From Indigenous Continent: The Epic Contest for North America, by Pekka Hämäläinen (Liveright, 2022), Kindle pp. 226-228:
The Natchez war had shown, with graphic immediacy, what disregard for Indigenous sovereignty, traditions, and needs could bring: cataclysmic violence, massive loss of life and property, the utter collapse of colonial institutions. The violence discouraged French investments in the colony and impeded France’s empire-building in the lower Mississippi Valley. It also taught the colonists how little they could do without Native approval. In Louisiana, Indigenous customs prevailed, turning a colonial space into a hybrid one. Choctaw, Illini, Quapaw, and Apalachee societies were all intact, and they expected the French to comply with their traditions. The consequences for Louisiana were far-reaching. Métissage—cultural mixing—became the norm, shaping the most intimate aspects of the colonists’ lives: sexual practices, gender roles, and child-rearing. The French in Louisiana came to realize that to survive in North America, newcomers needed to embrace its Indigenous inhabitants and convince them to become allies. The French had been doing so elsewhere, and by the early eighteenth century, all the European empires had grasped, if not necessarily accepted, that reality. They had also learned that the most effective way of building alliances was generosity and trade, which could turn enemies into kin.
In the wake of the war and loss, French officers set out to appease the Indians with gifts and goods, creating a robust frontier exchange economy that stabilized French relations with the Indians. A new and improved French-Indian alliance centered on the Choctaw Confederacy, which, even after losing hundreds of its members to South Carolina slave raiders, numbered more than twelve thousand people and could mobilize five thousand soldiers. The Choctaws commanded more than twenty-five thousand square miles, overshadowing the neighboring Quapaws, Alabamas, Chickasaws, Taensas, Tunicas, Natchez, and Houmas. Their own slave-catching and -trading had garnered for the Choctaws a sizable arsenal of guns, turning them into a domineering military power in the lands between the lower Mississippi and Yazoo Rivers. They also welcomed a regular flow of English trading parties from the east. Weakened Native groups on Choctaw borderlands found shelter in their fortified towns, and the French asked the Choctaws to help restore order to Louisiana. The Choctaws punished the Chickasaws and Natchez, whose raiding operations destabilized the colony and disrupted trade; the Choctaws wanted an economically viable French Louisiana that could continue to supply them with guns, powder, lead, tools, and other goods.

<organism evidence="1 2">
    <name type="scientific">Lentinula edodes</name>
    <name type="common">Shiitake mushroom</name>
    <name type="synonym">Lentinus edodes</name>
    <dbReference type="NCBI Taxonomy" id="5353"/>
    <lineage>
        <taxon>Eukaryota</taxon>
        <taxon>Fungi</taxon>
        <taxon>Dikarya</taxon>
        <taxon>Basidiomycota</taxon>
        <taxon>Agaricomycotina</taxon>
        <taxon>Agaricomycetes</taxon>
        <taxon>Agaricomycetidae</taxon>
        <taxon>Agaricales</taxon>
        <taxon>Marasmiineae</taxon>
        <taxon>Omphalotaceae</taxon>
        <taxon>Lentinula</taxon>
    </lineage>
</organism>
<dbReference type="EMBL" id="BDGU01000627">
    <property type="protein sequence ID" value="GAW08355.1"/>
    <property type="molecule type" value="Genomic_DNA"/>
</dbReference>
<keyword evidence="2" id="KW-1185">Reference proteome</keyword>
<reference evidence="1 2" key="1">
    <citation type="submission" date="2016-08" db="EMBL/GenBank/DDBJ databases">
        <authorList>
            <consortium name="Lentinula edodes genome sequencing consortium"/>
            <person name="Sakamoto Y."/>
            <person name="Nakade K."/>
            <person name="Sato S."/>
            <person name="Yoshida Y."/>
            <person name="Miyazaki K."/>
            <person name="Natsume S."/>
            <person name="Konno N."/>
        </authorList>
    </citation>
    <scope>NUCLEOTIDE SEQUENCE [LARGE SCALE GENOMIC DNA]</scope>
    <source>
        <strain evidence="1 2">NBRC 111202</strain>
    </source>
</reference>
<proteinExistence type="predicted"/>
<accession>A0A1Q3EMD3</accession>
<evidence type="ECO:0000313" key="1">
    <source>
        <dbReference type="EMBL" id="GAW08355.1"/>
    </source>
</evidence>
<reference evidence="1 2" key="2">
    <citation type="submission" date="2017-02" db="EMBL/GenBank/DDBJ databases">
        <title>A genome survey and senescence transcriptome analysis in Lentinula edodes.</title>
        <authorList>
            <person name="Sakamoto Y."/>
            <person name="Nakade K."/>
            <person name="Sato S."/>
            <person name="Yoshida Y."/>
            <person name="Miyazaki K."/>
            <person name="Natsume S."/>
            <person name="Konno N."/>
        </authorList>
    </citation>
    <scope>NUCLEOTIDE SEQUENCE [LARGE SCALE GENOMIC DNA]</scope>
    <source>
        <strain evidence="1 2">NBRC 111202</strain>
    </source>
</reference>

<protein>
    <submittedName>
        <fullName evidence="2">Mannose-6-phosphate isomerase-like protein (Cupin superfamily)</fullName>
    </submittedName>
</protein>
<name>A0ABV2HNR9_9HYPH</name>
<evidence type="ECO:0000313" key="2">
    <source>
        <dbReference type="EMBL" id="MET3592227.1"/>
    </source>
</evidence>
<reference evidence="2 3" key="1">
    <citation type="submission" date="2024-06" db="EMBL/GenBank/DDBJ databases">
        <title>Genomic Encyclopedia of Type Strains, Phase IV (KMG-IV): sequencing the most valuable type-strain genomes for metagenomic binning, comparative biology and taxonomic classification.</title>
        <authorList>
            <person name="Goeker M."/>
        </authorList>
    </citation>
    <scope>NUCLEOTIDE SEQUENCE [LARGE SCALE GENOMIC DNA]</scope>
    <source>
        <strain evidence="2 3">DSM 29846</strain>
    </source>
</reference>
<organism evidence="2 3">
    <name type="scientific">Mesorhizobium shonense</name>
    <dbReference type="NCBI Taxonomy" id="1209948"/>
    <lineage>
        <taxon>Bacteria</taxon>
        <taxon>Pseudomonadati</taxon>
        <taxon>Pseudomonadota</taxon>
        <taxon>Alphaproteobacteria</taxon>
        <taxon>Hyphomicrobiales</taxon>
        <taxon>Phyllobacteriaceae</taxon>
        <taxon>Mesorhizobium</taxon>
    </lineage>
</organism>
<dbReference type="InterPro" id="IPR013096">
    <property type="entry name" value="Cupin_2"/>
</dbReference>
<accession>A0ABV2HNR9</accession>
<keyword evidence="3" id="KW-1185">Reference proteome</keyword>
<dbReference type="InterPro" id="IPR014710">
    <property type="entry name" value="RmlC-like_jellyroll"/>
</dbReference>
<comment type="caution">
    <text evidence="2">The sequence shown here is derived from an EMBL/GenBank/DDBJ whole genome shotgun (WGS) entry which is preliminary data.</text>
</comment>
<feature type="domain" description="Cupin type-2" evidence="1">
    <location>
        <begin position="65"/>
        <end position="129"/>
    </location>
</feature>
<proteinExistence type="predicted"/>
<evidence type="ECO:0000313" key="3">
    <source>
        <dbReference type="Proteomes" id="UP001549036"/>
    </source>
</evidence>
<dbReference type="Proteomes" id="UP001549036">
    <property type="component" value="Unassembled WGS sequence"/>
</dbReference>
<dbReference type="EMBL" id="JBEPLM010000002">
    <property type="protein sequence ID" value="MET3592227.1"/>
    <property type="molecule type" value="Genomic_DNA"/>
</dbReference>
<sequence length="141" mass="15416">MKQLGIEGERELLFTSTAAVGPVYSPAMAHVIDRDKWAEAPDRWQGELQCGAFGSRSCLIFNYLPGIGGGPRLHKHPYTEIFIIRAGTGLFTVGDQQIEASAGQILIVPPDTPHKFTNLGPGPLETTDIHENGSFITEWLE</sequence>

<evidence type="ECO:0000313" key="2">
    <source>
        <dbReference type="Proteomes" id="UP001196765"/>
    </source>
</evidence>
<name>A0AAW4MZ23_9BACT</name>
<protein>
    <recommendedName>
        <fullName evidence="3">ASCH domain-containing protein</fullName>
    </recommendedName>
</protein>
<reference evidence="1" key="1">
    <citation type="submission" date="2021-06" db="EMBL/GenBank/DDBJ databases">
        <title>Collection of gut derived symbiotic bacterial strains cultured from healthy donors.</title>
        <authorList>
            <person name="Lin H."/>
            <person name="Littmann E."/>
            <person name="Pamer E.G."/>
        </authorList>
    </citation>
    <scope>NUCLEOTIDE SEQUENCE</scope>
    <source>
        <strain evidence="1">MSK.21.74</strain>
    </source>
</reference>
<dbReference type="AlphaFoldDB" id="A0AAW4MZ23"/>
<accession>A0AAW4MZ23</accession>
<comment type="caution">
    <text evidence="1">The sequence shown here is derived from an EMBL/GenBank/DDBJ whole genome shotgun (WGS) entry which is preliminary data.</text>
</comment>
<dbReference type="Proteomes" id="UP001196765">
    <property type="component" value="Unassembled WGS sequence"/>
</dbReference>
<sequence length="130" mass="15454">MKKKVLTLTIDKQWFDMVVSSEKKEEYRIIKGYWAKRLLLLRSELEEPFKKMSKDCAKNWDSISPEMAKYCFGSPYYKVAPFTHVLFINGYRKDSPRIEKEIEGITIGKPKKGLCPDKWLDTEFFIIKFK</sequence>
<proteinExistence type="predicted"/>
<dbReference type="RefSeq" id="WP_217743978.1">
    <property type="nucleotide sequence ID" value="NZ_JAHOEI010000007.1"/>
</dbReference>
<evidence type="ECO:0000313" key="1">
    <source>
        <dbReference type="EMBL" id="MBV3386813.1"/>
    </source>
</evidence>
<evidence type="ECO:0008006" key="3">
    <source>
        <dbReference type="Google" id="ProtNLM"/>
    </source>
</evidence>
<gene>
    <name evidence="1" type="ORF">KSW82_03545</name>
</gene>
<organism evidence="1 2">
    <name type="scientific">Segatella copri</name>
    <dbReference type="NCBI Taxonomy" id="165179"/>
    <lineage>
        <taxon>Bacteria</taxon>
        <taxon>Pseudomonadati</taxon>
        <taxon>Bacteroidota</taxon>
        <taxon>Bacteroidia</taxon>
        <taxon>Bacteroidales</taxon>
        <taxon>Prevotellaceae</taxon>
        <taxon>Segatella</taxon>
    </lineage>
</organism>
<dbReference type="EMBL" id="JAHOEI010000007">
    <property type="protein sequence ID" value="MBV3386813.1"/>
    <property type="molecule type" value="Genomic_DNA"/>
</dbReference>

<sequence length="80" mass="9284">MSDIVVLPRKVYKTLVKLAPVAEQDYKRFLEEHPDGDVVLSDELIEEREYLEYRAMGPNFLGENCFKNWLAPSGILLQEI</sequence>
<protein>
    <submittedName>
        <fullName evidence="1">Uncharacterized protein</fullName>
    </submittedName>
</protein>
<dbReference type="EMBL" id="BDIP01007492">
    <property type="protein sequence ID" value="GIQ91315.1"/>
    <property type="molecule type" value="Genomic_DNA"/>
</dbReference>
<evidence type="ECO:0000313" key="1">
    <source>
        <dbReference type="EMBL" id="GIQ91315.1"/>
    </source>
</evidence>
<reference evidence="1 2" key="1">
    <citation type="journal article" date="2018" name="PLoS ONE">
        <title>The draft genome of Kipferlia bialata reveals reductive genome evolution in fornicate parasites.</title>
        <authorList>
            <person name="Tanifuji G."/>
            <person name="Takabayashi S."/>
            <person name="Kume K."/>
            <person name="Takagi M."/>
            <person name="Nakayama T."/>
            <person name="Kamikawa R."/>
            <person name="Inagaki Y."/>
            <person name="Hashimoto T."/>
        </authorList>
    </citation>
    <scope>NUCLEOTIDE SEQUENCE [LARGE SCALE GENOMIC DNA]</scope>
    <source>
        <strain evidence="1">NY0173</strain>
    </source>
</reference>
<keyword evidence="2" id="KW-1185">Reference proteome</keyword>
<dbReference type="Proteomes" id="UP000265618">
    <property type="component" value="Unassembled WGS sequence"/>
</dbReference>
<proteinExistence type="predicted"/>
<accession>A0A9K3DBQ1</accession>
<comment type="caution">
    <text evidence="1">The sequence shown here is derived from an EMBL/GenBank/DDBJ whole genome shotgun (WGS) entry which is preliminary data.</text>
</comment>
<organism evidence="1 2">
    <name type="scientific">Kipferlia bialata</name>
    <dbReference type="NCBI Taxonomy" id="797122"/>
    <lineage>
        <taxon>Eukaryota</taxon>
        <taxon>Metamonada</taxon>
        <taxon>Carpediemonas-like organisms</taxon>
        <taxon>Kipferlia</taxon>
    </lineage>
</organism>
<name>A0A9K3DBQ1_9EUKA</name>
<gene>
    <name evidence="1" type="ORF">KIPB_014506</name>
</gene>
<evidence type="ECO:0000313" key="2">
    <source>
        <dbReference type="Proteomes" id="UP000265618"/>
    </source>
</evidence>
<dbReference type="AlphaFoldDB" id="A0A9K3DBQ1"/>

The Choctaws were fighting for themselves. As much as the French officials wanted and needed to claim suzerainty over them, they could not deny that the Choctaws were the masters of the lower Mississippi Valley. When traders from the newly established colony of Georgia visited, the Choctaws welcomed them and their goods—to the dread and embarrassment of French officials. The Choctaw Confederacy had become Louisiana’s last best hope—a humiliating role reversal that the commandant of the New Orleans troops was forced to accept. He called the confederacy “the bulwark and security” of the colony and admitted that “none of those who have come to the country fail to be aware of the impossibility of keeping a country as vast as the one we occupy with the few troops and colonists who are there and who would soon be obliged to depart from it if the Choctaws refused us their assistance and decided to act against us.”